Warren Buffett says he sold a third of Berkshire’s IBM stake, and IBM shares drop
New York /Seattle — Warren Buffett is acknowledging what many investors have already realised: IBM’s long-promised reinvention is slow, painful and nowhere near close to the end.
In an interview with CNBC, the billionaire chairperson and CEO of Berkshire Hathaway disclosed that he sold about a third of the firm’s investment in the computer-services giant during the first half of 2017. Before the sales, Berkshire held about 81-million shares. The news led IBM to tumble as much as 3.8% to $153.00 Friday in New York, its lowest intraday price since November.
IBM has been frustrating investors for years, reporting in April its 20th straight quarterly revenue decline. The company once synonymous with mainframe innovations has been slow to adopt cloud-related technologies and has had to play catch-up to offer computing and other software and services delivered over the internet.
After a run of three straight annual declines, IBM’s shares gained about 21% in 2016 but were still more than 25% lower than the company’s 10-year peak in 2013. The shares have lagged behind technology peers and the S&P 500 Index in 2017.
Berkshire started building its IBM stake in 2011, and eventually became the company’s largest shareholder, with an investment valued at almost $13bn. With his initial interest, Buffett was betting on IBM’s expertise in IT services to drive growth in emerging markets.
At the time, then CEO Sam Palmisano, was steering Big Blue toward services and software and away from hardware. To achieve that, he’d been making aggressive stock buybacks, spending more than $15bn annually on repurchases during his last two years at the company. IBM abandoned that goal in 2014 under CEO Ginni Rometty, sending shares spiraling.
Rometty, who took over in 2012, has slowed the pace of share buybacks in recent years, spending instead on acquisitions to bolster growth areas. While IBM is working to become a cloud purveyor, its new services and software haven’t been growing fast enough to counter the slowdown in some of its major business lines, such as traditional IT services, which have been declining quickly.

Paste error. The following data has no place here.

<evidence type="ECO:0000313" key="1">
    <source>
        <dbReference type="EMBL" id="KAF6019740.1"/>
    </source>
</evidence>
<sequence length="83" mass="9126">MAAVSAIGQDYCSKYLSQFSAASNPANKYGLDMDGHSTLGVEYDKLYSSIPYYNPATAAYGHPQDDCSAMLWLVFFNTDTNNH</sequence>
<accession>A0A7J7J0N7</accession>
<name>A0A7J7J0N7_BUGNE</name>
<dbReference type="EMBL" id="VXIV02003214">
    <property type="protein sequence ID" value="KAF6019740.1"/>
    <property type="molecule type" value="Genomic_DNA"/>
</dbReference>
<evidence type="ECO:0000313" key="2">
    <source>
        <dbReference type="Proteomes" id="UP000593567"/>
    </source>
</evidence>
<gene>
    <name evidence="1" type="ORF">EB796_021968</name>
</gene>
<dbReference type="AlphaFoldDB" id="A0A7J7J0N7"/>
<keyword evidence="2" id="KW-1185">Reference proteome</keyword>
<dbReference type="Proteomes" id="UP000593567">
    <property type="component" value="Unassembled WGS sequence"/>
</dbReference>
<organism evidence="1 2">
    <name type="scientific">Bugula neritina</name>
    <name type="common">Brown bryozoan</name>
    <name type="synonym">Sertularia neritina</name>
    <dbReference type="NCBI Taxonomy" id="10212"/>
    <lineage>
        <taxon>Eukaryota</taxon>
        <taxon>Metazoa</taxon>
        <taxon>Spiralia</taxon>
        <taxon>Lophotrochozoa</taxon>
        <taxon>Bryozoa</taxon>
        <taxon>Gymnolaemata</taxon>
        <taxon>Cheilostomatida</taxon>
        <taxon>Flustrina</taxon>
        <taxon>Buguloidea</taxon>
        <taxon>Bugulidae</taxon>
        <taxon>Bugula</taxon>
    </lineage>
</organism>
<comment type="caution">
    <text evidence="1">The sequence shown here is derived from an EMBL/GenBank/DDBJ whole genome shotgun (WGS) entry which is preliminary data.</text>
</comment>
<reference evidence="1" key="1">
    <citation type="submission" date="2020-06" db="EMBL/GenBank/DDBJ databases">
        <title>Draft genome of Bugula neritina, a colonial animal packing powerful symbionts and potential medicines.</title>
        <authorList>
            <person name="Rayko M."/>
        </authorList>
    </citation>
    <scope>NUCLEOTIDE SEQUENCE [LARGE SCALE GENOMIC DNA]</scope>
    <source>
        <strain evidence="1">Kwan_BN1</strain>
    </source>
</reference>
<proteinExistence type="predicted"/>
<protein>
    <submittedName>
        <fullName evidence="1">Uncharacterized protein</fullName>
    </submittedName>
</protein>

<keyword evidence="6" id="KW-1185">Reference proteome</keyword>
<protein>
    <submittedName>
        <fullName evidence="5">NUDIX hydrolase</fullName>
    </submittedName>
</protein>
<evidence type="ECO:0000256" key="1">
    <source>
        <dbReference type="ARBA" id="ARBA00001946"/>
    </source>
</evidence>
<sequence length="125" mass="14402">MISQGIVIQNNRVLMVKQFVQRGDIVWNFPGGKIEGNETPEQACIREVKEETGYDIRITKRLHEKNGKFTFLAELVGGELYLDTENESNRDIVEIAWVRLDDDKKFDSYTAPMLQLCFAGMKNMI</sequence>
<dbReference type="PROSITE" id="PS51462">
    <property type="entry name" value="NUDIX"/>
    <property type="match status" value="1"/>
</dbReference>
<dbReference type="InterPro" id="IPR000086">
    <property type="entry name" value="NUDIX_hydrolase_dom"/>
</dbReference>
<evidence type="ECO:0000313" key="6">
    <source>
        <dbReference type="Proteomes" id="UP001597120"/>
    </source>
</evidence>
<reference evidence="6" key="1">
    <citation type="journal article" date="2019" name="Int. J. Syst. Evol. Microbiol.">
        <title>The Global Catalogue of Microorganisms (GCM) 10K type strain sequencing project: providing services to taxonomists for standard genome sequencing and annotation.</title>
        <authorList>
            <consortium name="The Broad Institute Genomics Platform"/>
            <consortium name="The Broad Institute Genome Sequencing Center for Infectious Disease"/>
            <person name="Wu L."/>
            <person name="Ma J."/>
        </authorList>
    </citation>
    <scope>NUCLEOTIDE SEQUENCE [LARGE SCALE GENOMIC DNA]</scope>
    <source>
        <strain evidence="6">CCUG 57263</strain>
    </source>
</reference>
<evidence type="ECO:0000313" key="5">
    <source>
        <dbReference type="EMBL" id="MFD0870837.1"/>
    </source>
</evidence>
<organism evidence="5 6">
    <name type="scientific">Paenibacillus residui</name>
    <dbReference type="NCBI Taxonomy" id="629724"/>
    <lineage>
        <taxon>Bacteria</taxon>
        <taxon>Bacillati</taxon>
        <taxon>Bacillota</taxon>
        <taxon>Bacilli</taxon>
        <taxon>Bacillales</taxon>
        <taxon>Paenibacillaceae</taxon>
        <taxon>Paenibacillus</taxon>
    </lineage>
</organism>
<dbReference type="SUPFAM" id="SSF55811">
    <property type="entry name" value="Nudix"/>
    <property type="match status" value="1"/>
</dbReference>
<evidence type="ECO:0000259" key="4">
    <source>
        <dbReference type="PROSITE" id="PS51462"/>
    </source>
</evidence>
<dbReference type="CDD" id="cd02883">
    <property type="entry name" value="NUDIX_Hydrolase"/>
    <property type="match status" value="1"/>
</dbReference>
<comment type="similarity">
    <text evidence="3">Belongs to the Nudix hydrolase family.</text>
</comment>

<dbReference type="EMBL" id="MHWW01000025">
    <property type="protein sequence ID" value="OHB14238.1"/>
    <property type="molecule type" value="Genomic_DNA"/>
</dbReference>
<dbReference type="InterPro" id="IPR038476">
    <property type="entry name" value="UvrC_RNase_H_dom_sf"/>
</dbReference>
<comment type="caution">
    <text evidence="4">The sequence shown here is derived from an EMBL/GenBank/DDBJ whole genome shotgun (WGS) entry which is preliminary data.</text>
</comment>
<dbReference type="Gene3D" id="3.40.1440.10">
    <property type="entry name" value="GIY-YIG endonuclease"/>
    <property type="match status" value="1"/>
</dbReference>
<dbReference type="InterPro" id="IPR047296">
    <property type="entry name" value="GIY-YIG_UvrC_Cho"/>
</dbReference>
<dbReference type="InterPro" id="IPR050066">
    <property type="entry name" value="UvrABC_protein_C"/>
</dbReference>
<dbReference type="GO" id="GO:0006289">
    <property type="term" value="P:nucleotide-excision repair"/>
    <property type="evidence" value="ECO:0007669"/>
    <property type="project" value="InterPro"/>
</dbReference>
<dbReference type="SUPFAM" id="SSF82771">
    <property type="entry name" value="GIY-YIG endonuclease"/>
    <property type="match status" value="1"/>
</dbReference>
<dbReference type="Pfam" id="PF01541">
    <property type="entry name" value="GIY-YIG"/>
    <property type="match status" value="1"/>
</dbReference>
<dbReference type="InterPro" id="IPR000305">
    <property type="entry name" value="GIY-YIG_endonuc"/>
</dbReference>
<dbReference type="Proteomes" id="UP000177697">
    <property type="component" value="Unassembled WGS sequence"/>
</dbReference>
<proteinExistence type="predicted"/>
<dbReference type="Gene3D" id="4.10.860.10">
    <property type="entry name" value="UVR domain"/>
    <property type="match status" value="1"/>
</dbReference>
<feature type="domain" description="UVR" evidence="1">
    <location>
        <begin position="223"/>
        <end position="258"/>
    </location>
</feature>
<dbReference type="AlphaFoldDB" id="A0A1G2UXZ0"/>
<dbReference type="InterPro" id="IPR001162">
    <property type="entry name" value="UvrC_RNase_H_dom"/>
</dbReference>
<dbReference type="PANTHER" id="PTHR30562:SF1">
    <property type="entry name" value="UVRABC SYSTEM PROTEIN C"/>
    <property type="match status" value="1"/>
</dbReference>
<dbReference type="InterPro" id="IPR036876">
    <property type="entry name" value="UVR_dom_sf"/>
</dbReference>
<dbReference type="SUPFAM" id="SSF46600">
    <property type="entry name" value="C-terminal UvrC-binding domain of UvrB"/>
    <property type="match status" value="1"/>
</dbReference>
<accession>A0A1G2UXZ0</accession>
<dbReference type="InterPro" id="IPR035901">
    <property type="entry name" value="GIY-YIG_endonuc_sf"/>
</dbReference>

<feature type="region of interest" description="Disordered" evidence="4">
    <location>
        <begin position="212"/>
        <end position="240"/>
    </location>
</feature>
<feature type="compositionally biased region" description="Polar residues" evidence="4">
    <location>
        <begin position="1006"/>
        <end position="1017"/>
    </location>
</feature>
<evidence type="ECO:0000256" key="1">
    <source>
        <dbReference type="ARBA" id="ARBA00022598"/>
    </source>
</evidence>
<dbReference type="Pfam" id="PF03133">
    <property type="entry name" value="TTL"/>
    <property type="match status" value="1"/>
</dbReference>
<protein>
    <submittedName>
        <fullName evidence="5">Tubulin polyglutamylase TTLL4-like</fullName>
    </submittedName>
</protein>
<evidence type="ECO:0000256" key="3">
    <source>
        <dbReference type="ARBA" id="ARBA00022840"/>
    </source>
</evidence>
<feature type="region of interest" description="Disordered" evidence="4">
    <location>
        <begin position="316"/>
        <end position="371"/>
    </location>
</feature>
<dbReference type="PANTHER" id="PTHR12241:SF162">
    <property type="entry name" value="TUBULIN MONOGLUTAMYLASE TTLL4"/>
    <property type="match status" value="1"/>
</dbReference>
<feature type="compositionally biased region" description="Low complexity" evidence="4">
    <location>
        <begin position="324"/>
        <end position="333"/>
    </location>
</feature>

"I don’t value IBM the same way that I did six years ago when I started buying," Buffett told CNBC. "I’ve revalued it somewhat downward."
Without the Buffett buffer, IBM may receive more scrutiny around when it will reach that inflection point.
"This may put some pressure on management to be more aggressive in returning to growth," Anurag Rana, a Bloomberg Intelligence analyst, said in an e-mail. Other investors "may get impatient".
Thousands of Berkshire investors were set to gather in Nebraska for Berkshire’s annual meeting on Saturday. Buffett, 86, and vice-chairperson Charles Munger, who regularly field questions from shareholders at the event, can expect to be quizzed about IBM — as they have been in the past.
Representatives of Berkshire and IBM did not respond to requests for comment after regular business hours.
While Buffett is known for sticking with stocks like Coca-Cola for decades, he is not wedded to old favourites when circumstances change. In recent years, he got rid of most of Berkshire’s stock in Procter & Gamble and Wal-Mart. He cited the competition facing Wal-Mart from online rivals such as Amazon.com, while pointing in 2012 to disappointing results at Procter.
The billionaire also exited most of its stake in Graham Holdings after that company sold the Washington Post newspaper. Buffett was previously on the board of the Washington Post Co, and the stock was one of his best investments.
Berkshire stressed in its annual report in February that it was willing to exit long-time holdings in its stock portfolio, contrasting that flexibility with Buffett’s commitment to permanently hold most companies that he acquires outright.
"It is true that we own some stocks that I have no intention of selling for as far as the eye can see (and we’re talking 20-20 vision)," Buffett wrote in the letter. "But we have made no commitment that Berkshire will hold any of its marketable securities forever."